2. Insert FLEXIBLE swab along bottom of nare medially

3. Gently move the swab until it reaches the posterior pharynx

4. Rotate swab to obtain secretions

5. Place swab in an appropriate culture tube


1. What kind of swab is a rapid strep test?

2. What does it have an antiserum to?

3. Advantage?

4. What should we do if its negative?

5. Culture for Strep takes how long?

6. What if the culture is negative?

1. Posterior pharyngeal swab

2. Has an antiserum against group A strep

3. Very accurate without cultures

4. If negative, and symptoms are consistent with GAS, culture should be done

5. Culture will take at least two days

6. If culture is negative, no strep infection exists


If the cerumen can be removed using a ___________, this is the safest method and usually only mildly uncomfortable to the patient.  


•The ear canal is much _____sensitive along the top, compared to the bottom.  

curette or otoloop





Treatment of Epistaxis


1.Topical vasoconstrictors/analgesics

2.Direct pressure

3.Silver nitrate cautery


1. If ongoing nose bleeding is seen what should we use?

2. What are the specific medications? 2

1. If ongoing bleeding is seen use topical vasoconstrictor and analgesic


–Inhaled Afrin

–Cotton balls soaked in Epinephrine and Lidocaine


Who can we not use ear irrigation for?

Someone with a ruptured or previously ruptured tympanic membrane


1. After how many minutes of direct pressure can we cauterize?

2. What must you be able to see for nasal cautery?

1. After 20 min of direct pressure

–Remove cotton balls

–Gently evacuate the clot by suction or gentle nose blowing

2. •If ongoing bleeding is seen apply a silver nitrate stick to the site for 10 sec then roll it over the surrounding area (MUST SEE SITE OF THE BLEED)


Three things to remember about nasal cautery?

1. Do not cauterize both sides of the nasal septum

–Risk for septal perforation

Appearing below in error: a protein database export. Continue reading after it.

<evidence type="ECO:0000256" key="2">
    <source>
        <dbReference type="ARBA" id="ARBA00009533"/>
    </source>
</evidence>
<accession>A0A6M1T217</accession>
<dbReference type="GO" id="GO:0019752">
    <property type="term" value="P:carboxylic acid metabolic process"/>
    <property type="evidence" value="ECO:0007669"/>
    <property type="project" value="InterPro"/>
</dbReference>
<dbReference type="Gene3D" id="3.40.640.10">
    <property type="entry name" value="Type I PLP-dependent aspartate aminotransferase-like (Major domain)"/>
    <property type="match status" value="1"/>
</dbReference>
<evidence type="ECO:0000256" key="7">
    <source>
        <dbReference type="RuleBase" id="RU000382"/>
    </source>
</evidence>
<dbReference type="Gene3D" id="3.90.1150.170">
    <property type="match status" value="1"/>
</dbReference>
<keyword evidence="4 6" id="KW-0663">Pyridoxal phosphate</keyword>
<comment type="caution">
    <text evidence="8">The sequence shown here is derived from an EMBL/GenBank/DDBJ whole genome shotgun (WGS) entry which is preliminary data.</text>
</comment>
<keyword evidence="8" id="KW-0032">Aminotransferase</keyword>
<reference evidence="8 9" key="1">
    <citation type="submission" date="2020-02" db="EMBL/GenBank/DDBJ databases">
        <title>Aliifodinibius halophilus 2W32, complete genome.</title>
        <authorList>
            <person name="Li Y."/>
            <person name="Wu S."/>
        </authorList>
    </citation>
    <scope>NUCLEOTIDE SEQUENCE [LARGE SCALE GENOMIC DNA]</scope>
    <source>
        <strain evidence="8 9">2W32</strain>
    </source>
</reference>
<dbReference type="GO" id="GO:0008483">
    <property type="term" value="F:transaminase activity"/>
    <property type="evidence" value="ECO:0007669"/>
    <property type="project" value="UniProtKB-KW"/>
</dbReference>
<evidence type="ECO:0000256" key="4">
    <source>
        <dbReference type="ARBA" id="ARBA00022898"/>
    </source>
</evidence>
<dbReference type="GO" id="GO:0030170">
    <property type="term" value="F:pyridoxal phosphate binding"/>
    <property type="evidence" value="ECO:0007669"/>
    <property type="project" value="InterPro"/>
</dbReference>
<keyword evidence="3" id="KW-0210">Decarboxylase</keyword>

2. Must be able to directly visualize the bleeding area

3. Apply antibiotic ointment over the cauterized area


What are the two kinds of nasal packing?

Whats the most common?


•Anterior nasal packing

–90% of cases of epistaxis occur from the anterior portion

•Posterior nasal packing

–Should be done by an experienced physician or ENT doc


What are the three ways we can anterior nasal pack?

1. Gauze

–Petrolatum soaked

•Commercial nasal tampon

2. Rhino rocket

3. Mercel


Nasal packing:

1. Follow up when?

2. Leave in place for how long?

3. If packing is too tight what could this cause?

4. Complications? 3

1. Follow up is required within 24 hours

2. Leave in place usually for 48 hours

3. May cause necrosis if the packing is too tight

4. May develop


-otitis media,

-toxic shock syndrome


Where is movement of the TM best visualized?


•The degree of mobility of the tympanic membrane using pneumatic otoscopy or tympanometry is more helpful.

•Movement is best visualized in the posterosuperior quadrant of the ear drum.


What could increased mobility of the TM mean? 2



Pure Tone Audiometry: Hearing is measured at frequencies varying from low pitches ______to high pitches _____?

(250 Hz)


(8000 Hz).


1. The hearing level (HL) is quantified relative to "normal" hearing in decibels (dB), with higher numbers of dB indicating what?


2. The dB score is not really percent loss, but nevertheless 100 dB hearing loss is nearly equivalent to _____________for that particular frequency.


worse hearing


complete deafness



1. Whats a normal score?

2. What about scores less than 0?

3. Pure-tone average (PTA) is the average of pure tone hearing thresholds at what levels?

1. A score of 0 is normal.

2. It is possible to have scores less than 0, which indicate better than average hearing.


3. 500, 1000, and 2000 Hz